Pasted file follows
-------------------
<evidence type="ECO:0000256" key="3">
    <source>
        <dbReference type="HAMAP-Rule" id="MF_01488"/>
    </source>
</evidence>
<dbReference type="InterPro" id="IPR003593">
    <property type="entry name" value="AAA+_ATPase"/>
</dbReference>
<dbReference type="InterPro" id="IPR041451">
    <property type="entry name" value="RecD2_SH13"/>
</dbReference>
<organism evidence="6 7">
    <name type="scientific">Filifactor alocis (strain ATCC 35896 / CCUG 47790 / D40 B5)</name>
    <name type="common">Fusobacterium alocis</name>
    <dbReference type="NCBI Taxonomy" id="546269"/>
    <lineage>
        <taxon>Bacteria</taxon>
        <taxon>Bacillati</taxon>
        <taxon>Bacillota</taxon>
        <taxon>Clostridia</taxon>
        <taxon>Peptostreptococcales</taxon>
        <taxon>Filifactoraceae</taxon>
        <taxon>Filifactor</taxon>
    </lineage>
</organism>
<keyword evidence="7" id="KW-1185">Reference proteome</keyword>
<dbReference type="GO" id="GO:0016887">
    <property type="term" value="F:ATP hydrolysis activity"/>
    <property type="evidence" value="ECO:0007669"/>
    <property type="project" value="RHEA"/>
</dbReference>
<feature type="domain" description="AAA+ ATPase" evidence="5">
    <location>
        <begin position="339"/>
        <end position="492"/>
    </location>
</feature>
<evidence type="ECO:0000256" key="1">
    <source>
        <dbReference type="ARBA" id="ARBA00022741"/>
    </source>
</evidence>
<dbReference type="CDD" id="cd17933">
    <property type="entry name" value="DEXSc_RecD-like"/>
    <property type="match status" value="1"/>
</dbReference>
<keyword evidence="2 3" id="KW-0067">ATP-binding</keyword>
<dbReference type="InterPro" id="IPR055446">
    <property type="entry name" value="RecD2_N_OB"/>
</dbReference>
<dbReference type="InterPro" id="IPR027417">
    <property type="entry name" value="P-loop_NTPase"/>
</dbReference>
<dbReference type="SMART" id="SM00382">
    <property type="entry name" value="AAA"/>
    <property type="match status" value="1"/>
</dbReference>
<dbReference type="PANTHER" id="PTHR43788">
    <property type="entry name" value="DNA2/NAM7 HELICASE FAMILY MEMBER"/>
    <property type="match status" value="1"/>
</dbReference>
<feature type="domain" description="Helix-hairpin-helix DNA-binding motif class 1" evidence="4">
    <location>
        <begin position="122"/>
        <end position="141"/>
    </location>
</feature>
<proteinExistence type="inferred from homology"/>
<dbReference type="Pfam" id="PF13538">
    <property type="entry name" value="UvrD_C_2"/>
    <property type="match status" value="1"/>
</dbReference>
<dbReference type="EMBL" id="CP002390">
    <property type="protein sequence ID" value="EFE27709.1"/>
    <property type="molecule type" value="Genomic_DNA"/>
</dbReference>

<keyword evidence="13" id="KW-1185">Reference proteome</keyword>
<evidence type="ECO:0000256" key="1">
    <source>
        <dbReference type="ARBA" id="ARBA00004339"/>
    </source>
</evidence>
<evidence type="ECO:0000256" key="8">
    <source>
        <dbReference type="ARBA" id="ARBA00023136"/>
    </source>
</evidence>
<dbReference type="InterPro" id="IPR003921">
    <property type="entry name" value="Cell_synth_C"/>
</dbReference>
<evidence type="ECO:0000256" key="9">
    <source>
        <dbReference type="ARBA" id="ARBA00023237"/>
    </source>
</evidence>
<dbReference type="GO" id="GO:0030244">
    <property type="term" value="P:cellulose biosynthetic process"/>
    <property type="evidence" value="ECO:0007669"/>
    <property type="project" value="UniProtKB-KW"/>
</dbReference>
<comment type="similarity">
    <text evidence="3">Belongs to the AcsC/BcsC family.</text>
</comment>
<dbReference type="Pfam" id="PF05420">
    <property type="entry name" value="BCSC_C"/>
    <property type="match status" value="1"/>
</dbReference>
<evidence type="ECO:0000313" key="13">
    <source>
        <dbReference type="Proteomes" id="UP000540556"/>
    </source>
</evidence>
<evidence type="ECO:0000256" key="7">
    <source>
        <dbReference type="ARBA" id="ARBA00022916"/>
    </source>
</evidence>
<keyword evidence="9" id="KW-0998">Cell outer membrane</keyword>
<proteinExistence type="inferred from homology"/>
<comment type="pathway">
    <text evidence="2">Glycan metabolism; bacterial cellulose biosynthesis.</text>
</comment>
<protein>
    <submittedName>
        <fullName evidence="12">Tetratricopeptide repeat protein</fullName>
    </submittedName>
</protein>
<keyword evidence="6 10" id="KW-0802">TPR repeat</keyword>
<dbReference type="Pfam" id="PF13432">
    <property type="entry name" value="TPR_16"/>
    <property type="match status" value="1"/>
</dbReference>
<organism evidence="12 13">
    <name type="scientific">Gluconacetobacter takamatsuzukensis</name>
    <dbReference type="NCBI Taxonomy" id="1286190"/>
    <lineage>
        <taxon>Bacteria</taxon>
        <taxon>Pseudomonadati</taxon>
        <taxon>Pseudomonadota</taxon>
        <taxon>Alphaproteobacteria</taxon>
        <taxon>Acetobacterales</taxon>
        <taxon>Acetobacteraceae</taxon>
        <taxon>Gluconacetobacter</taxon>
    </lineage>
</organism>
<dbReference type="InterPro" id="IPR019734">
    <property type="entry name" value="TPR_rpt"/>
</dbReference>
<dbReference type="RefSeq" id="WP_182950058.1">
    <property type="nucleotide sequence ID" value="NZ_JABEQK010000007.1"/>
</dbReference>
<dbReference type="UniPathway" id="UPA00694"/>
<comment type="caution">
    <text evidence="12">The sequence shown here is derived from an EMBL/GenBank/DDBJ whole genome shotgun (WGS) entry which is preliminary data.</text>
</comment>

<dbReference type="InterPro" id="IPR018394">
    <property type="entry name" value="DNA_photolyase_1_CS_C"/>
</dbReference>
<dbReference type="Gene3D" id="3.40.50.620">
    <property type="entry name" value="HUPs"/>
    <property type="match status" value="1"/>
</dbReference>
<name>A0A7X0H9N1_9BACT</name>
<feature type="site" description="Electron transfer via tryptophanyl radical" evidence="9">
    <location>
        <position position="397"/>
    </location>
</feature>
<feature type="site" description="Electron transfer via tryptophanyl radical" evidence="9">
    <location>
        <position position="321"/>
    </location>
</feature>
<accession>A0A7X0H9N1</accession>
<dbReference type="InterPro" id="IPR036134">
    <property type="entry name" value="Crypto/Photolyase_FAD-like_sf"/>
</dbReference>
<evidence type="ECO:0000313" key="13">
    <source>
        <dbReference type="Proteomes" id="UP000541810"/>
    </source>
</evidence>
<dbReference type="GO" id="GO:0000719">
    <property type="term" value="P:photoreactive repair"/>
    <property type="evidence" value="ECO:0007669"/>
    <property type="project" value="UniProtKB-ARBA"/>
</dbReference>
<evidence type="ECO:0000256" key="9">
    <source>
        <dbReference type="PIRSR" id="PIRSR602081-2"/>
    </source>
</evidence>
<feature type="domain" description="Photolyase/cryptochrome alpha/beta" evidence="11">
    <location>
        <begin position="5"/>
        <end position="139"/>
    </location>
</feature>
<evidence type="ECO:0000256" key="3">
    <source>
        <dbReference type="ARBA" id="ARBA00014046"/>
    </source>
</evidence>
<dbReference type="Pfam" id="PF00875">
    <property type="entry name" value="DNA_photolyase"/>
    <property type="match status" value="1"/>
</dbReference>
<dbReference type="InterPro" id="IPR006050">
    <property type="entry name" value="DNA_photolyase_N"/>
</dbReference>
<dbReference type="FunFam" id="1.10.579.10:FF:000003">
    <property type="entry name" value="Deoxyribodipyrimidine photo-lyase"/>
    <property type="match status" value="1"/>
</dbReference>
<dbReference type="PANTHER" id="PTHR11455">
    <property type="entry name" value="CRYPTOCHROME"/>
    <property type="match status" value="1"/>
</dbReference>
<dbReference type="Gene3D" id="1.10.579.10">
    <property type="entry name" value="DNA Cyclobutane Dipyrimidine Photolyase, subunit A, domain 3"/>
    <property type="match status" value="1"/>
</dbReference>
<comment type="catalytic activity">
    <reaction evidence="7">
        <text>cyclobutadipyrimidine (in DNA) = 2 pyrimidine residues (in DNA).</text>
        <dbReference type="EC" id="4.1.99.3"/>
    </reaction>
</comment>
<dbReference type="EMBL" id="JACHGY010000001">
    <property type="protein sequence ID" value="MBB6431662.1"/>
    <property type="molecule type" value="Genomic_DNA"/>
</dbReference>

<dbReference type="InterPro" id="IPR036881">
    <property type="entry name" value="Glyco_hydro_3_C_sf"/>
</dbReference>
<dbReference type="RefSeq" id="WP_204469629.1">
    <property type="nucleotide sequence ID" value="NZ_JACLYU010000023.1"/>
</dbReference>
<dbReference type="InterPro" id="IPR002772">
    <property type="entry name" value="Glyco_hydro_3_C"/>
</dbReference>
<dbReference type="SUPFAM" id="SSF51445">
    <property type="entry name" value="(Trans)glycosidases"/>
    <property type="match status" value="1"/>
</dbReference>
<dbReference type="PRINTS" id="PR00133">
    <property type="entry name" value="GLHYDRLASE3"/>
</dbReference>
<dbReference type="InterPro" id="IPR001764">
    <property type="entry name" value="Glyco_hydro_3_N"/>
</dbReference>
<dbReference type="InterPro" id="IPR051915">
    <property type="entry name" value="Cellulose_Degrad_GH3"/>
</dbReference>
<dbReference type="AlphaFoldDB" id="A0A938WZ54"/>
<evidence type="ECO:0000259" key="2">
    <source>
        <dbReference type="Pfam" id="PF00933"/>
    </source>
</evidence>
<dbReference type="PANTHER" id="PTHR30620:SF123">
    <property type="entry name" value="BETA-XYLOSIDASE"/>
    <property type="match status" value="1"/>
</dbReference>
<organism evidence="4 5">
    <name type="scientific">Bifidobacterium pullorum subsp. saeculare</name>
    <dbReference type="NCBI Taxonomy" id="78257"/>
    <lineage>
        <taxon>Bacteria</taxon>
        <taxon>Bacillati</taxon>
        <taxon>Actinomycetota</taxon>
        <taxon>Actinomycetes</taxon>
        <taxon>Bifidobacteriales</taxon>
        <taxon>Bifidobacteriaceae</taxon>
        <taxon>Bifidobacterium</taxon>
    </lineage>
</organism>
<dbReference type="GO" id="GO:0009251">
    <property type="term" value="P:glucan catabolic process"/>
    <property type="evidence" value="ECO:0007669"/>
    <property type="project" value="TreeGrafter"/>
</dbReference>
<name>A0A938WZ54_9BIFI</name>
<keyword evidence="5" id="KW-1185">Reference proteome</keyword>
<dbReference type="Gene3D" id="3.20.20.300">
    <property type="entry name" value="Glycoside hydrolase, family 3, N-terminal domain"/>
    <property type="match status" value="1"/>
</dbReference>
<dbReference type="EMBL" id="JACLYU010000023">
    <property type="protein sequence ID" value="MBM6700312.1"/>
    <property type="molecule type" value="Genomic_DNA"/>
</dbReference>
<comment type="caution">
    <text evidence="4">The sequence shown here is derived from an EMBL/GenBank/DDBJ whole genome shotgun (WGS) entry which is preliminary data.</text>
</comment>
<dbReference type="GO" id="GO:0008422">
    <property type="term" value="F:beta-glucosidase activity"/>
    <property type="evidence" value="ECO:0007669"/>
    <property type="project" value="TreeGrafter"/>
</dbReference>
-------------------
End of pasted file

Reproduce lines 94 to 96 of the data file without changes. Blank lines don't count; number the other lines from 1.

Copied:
    </source>
</evidence>
<dbReference type="GO" id="GO:0030244">